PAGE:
In one embodiment, critical tasks or high priority tasks are typically not interrupted to service a lower priority interrupt. Similarly, a processor that is some type of sleep mode may be an undesirable candidate to service an interrupt request because waking up the processor can be cost in terms of both power and time. At block 720, the interrupt request is communicated to the selected processor for service. The task priority entry for that processor is updated to reflect the priority of the interrupt request at block 722. The target processor receives and handles the request. At block 724, the operating system is notified of the request completion. The task priority entry is restored for the processor at block 726. For one embodiment, the processor at block 728 resumes operation with the task that was at hand when the recent interrupt request was received.
Although the above examples describe the interrupts handling and distribution in the context of execution units and logic circuits, other embodiments of the present invention can be accomplished by way of software. Such software can be stored within a memory in the system. Similarly, the code can be distributed via a network or by way of other computer readable media. For instance, a computer program may be distributed through a computer readable medium such as a floppy disk or a CD ROM, or even a transmission over the Internet. Thus, a machine-readable medium can include any mechanism for storing or transmitting information in a form readable by a machine (e.g., a computer). For example, a machine-readable medium can include a read only memory (ROM), random access memory (RAM), magnetic disk storage media, optical storage media, flash memory devices, and electrical, optical, acoustical or other forms of propagated signals (e.g., carrier waves, infrared signals, digital signals, etc.).
Furthermore, embodiments of integrated circuit designs in accordance with the present inventions can be communicated or transferred in electronic form. For example, the electronic form of an integrated circuit design of a processor in one embodiment can be processed or manufactured via a fab to obtain a computer component. In another instance, an integrated circuit design in electronic form can be processed by a machine to simulate a computer component. Thus the circuit layout plans and/or designs of processors in some embodiments can be distributed via machine readable mediums or embodied thereon for fabrication into a circuit or for simulation of an integrated circuit which, when processed by a machine, simulates a processor. A machine readable medium is also capable of storing data representing predetermined functions in accordance with the present invention in other embodiments.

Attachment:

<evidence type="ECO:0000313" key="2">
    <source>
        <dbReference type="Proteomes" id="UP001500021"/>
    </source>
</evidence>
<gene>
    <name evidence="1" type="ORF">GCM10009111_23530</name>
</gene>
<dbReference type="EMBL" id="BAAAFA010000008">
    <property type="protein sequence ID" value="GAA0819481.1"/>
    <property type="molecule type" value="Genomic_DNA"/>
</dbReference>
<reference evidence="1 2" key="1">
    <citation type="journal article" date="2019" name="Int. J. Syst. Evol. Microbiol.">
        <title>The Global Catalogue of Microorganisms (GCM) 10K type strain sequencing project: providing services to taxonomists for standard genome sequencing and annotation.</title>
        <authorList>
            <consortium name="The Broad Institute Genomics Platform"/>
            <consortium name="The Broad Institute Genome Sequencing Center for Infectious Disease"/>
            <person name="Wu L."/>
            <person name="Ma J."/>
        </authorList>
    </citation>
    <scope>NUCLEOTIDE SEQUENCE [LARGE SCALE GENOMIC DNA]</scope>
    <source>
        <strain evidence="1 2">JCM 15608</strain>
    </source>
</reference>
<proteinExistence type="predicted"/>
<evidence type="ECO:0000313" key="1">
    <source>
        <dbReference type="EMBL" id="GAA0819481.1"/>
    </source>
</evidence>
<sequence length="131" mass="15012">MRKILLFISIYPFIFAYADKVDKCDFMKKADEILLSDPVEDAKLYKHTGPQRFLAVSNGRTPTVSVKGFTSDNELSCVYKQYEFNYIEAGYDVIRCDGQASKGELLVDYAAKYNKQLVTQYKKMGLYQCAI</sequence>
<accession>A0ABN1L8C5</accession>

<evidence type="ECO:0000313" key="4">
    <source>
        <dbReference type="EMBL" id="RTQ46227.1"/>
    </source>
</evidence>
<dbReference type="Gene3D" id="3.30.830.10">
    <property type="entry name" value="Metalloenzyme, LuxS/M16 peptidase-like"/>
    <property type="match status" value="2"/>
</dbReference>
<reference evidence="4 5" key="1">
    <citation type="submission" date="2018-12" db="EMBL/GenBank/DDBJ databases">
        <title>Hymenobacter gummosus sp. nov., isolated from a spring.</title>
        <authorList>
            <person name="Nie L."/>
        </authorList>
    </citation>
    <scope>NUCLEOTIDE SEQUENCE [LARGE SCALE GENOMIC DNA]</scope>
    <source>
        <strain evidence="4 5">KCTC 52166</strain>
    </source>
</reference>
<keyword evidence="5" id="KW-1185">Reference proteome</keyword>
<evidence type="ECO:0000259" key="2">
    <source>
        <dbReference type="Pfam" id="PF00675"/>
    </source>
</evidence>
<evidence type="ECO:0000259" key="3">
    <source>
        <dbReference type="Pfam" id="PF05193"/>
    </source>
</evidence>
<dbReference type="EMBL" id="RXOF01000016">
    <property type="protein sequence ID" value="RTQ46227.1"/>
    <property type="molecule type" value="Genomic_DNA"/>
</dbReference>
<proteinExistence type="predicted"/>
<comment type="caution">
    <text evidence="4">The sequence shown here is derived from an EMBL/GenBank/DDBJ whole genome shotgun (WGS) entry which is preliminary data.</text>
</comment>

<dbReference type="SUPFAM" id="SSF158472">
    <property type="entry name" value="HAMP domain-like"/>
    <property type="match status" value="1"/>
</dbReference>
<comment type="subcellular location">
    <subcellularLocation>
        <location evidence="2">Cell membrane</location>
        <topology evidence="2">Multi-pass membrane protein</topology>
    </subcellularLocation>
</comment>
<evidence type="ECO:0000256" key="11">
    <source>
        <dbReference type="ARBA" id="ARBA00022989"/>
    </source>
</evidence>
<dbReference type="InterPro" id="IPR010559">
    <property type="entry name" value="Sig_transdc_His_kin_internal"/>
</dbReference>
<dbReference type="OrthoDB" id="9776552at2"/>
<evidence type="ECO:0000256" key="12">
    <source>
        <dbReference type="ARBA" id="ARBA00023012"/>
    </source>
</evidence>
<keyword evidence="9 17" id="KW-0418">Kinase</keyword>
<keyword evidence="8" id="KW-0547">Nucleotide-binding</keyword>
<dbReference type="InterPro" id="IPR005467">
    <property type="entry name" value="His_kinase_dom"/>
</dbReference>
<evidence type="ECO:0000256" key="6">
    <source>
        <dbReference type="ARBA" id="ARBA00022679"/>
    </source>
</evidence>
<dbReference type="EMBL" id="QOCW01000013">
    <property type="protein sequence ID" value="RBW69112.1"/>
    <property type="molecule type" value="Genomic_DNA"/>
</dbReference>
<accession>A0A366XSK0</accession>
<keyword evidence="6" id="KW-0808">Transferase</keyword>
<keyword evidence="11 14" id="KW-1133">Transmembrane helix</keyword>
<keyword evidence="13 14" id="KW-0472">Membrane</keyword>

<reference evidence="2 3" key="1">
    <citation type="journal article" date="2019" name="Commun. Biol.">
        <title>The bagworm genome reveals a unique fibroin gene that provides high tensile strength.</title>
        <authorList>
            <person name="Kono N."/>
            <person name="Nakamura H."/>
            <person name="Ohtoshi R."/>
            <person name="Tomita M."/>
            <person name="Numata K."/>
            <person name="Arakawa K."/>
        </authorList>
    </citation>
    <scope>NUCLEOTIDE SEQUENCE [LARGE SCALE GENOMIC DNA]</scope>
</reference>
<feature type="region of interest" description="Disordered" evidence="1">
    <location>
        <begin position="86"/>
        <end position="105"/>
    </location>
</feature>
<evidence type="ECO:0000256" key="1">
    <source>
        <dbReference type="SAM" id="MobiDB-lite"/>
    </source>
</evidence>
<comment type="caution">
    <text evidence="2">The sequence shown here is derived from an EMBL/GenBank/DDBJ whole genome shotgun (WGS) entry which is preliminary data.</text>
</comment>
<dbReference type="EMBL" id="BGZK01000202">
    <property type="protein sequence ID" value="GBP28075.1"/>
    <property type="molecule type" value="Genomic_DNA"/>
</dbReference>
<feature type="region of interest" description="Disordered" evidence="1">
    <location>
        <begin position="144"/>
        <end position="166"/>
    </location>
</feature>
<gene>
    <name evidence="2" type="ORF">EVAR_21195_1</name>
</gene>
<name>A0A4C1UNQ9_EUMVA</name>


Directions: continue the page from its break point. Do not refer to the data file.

In the foregoing specification, the invention has been described with reference to specific exemplary embodiments thereof. It will, however, be evident that various modifications and changes may be made thereof without departing from the broader spirit and scope of the invention as set forth in the appended claims. The specification and drawings are, accordingly, to be regarded in an illustrative rather than a restrictive sense.
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|WO2013095820A1 *||Nov 15, 2012||Jun 27, 2013||Intel Corporation||A method, apparatus, and system for energy efficiency and energy conservation including improved processor core deep power down exit latency by using register secondary uninterrupted power supply|
|U.S. Classification||713/323, 713/320, 713/324, 713/300, 712/E09.053, 713/322|
|International Classification||G06F1/30, G06F1/00, G06F1/32|
|Cooperative Classification||Y02D10/22, Y02D10/152, Y02D10/24, G06F9/5094, G06F1/3243, G06F1/329, G06F9/3851, G06F9/4812, G06F1/3203|
|European Classification||G06F9/50P, G06F1/32P5M, G06F1/32P5T, G06F1/32P, G06F9/38E4, G06F9/48C2|
|Jun 17, 2003||AS||Assignment|
Owner name: INTEL CORPORATION, CALIFORNIA
Free format text: ASSIGNMENT OF ASSIGNORS INTEREST;ASSIGNORS:KAUSHIK, SHIVNANDAN D.;HORIGAN, JOHN W.;NAVEH, ALON;AND OTHERS;REEL/FRAME:014174/0786;SIGNING DATES FROM 20030317 TO 20030515
|Sep 9, 2010||FPAY||Fee payment|
Year of fee payment: 4
|Aug 20, 2014||FPAY||Fee payment|
Year of fee payment: 8